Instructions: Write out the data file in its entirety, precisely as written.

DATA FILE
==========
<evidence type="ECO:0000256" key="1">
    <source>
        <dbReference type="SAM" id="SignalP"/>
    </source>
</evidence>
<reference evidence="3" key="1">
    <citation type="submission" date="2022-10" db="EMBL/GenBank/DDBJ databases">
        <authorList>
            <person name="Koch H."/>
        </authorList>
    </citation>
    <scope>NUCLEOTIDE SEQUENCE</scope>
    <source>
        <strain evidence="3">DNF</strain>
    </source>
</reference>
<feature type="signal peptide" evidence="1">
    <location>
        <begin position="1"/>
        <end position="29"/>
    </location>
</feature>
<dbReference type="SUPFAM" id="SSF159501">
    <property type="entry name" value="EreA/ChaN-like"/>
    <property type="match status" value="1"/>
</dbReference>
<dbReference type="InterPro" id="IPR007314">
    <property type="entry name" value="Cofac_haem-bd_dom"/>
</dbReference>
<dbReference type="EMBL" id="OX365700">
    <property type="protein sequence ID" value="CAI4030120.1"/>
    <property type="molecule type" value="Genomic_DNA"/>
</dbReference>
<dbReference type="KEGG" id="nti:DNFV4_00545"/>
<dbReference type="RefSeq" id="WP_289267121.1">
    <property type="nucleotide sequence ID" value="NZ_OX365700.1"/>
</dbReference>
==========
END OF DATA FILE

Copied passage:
<evidence type="ECO:0000256" key="1">
    <source>
        <dbReference type="SAM" id="SignalP"/>
    </source>
</evidence>
<reference evidence="3" key="1">
    <citation type="submission" date="2022-10" db="EMBL/GenBank/DDBJ databases">
        <authorList>
            <person name="Koch H."/>
        </authorList>
    </citation>
    <scope>NUCLEOTIDE SEQUENCE</scope>
    <source>
        <strain evidence="3">DNF</strain>
    </source>
</reference>
<feature type="signal peptide" evidence="1">
    <location>
        <begin position="1"/>
        <end position="29"/>
    </location>
</feature>
<dbReference type="SUPFAM" id="SSF159501">
    <property type="entry name" value="EreA/ChaN-like"/>
    <property type="match status" value="1"/>
</dbReference>
<dbReference type="InterPro" id="IPR007314">
    <property type="entry name" value="Cofac_haem-bd_dom"/>
</dbReference>
<dbReference type="EMBL" id="OX365700">
    <property type="protein sequence ID" value="CAI4030120.1"/>
    <property type="molecule type" value="Genomic_DNA"/>
</dbReference>
<dbReference type="KEGG" id="nti:DNFV4_00545"/>
<dbReference type="RefSeq" id="WP_289267121.1">
    <property type="nucleotide sequence ID" value="NZ_OX365700.1"/>
</dbReference>